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The Pembrokeshire Tourism Blog

A Walking Tail Around Carew

Pembrokeshire Tourism - Friday, June 15, 2018

Image credit: Pembrokeshire Tourism

Like every dog I love going for a walk and Pembrokeshire has loads of dog-friendly routes. In this Dog Blog I’ll tell you about a fab circular tour I took around the Mill Pond and Carew Castle.
While I yelped with excitement in the back of the car, my discerning owner (I knew she was discerning from the moment she chose me as a puppy) turned off the A477 onto the A4075 passing Carew Castle on the left. She then drove across the bridge and turned down the lane which leads to the car park overlooking the Mill Pond. This is free and gives great views across the water to the castle. I think my owner would have liked to have just relaxed for a while with a good book but I had other ideas. After I had barked a few times and banged my head on the hatchback window she got the hint and let me out.

She put me on the lead to stop me from charging into the water, then set off along the path. Early on we had to move to one side to make way for a man in a wheelchair. He patted my head as he went past and I gave him my best ‘sad eye’ look in the hope he might give me a dog biscuit but nothing was forthcoming (that’s my big word for today). As we went on we saw a robin following us. Sometimes you see birdseed left on fence posts on this section and the robins particularly like this (I know this because one robin regularly tweets about it).

My owner sometimes likes to stop and rest on one of the benches but today we kept going and we soon reached the causeway. The castle was glowing in the afternoon sun, its reflection glistening in the mill pond. A wooden fortification was constructed on this site by Gerald de Windsor at the beginning of the 12th century. In the late 13th and early 14th centuries Sir Nicholas de Carew built a stone castle. In the following centuries further extensions were made, with it eventually becoming an Elizabethan manor. It changed hands several times during the Civil War and was finally abandoned in 1686. In 1983 the National Park Authority acquired its lease.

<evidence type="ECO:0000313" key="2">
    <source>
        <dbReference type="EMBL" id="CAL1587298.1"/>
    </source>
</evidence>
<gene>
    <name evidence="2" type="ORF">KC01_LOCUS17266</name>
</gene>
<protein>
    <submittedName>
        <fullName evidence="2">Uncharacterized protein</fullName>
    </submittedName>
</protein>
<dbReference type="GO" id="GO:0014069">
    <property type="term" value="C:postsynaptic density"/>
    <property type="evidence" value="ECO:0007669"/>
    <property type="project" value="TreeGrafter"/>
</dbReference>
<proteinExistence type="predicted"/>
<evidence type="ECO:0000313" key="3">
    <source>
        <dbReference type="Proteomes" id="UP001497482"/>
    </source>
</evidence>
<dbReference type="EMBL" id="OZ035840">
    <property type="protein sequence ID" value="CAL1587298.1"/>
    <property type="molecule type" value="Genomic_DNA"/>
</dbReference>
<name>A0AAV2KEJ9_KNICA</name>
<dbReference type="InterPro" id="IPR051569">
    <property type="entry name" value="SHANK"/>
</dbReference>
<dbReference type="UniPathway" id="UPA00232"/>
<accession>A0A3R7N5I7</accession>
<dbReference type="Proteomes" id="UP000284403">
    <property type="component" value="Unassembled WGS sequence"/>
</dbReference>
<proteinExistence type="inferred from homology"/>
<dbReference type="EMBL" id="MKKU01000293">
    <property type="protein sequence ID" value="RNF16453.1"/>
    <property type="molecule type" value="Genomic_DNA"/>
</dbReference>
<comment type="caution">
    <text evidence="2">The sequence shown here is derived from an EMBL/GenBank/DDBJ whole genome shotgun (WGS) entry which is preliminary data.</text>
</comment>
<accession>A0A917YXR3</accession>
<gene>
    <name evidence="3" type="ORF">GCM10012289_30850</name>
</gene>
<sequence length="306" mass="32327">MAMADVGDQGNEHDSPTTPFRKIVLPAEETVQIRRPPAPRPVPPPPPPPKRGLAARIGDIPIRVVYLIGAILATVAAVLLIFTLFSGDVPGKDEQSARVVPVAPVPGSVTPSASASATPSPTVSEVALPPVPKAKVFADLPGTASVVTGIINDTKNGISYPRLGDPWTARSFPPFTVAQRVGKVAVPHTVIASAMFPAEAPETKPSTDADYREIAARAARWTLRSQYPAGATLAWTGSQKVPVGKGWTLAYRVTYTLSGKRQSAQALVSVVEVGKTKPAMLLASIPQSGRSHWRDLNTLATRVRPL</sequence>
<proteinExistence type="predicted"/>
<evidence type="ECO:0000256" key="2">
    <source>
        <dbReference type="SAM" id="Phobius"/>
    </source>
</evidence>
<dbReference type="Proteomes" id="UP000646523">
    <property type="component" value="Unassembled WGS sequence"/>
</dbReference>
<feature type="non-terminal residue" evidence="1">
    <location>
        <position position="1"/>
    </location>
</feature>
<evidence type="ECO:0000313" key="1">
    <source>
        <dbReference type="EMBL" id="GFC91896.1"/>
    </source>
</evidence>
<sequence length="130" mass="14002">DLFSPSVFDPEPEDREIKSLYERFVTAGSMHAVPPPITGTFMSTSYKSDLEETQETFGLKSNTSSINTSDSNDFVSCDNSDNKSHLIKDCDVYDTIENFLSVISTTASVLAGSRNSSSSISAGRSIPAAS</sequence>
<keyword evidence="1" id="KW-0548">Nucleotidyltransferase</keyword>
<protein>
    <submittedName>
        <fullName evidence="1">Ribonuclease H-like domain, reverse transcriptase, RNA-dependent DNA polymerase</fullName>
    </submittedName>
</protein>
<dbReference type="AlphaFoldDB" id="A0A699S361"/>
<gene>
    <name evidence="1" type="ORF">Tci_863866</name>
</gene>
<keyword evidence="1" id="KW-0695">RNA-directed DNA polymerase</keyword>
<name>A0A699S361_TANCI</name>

But to be honest, although the history of the castle certainly gives one, as we dog bloggers would say, paws for thought, I was busy yanking the lead to get across the causeway to the Tidal Mill. This is because I knew that the nice people at the Tidal Mill always leave a freshly filled water bowl for dogs outside the entrance. As I tugged away with my nose barely inches from the ground I did, however, catch sight of a cormorant and some swans on the pond. I also saw a heron on the other side, patiently waiting on the mud for the tide to bring in some fish.

Of course, the bowl of water is not the only good thing about the Tidal Mill. It’s well worth a visit and you can learn about the whole process of producing flour from grain. After I had a good slurp from the bowl we went onto Castle Lane. This is a long section which takes you by the other side of the castle. It ends at the A4075 but just before reaching there we cut across the grass at the end of the meadow and walked past the Celtic Cross. The castle is also worth a visit but this was not the purpose of today’s expedition - this was very much a ‘walk the dog’ trip. Speaking of which I suppose I must allude to one of the main reasons why dog walks are so necessary - rest assured there are ample collecting points on the route for the ol’ scoop poop bags. There, that was delicately dealt with, wasn’t it?

We then headed downhill to the bridge. This is a bit narrow and my owner had to be careful to keep me to one side as traffic went by. After the bridge it was just a case of walking down the lane back to the car park. All in all it’s a great walk, and whether you’re a local or down on holiday, your dog will certainly enjoy it. As we drove out of the car park no doubt there was more interesting wildlife to observe on the pond. But by now I had laid down and was already asleep.

Note: This blog is part of a series written for the Visit Dog Friendly Pembrokeshire Project. The project has received funding via the Tourism Product Innovation Fund (TPIF) supported through the Welsh Government Rural Communities - Rural Development Programme 2014-2020, which is funded by the European Agricultural Fund for Rural Development (EAFRD) and the Welsh Government, the Fund aims to encourage new innovative product ideas working in partnership which will have a greater impact and attract more visitors.

Click here for dog friendly walks around Carew Courtesy of 

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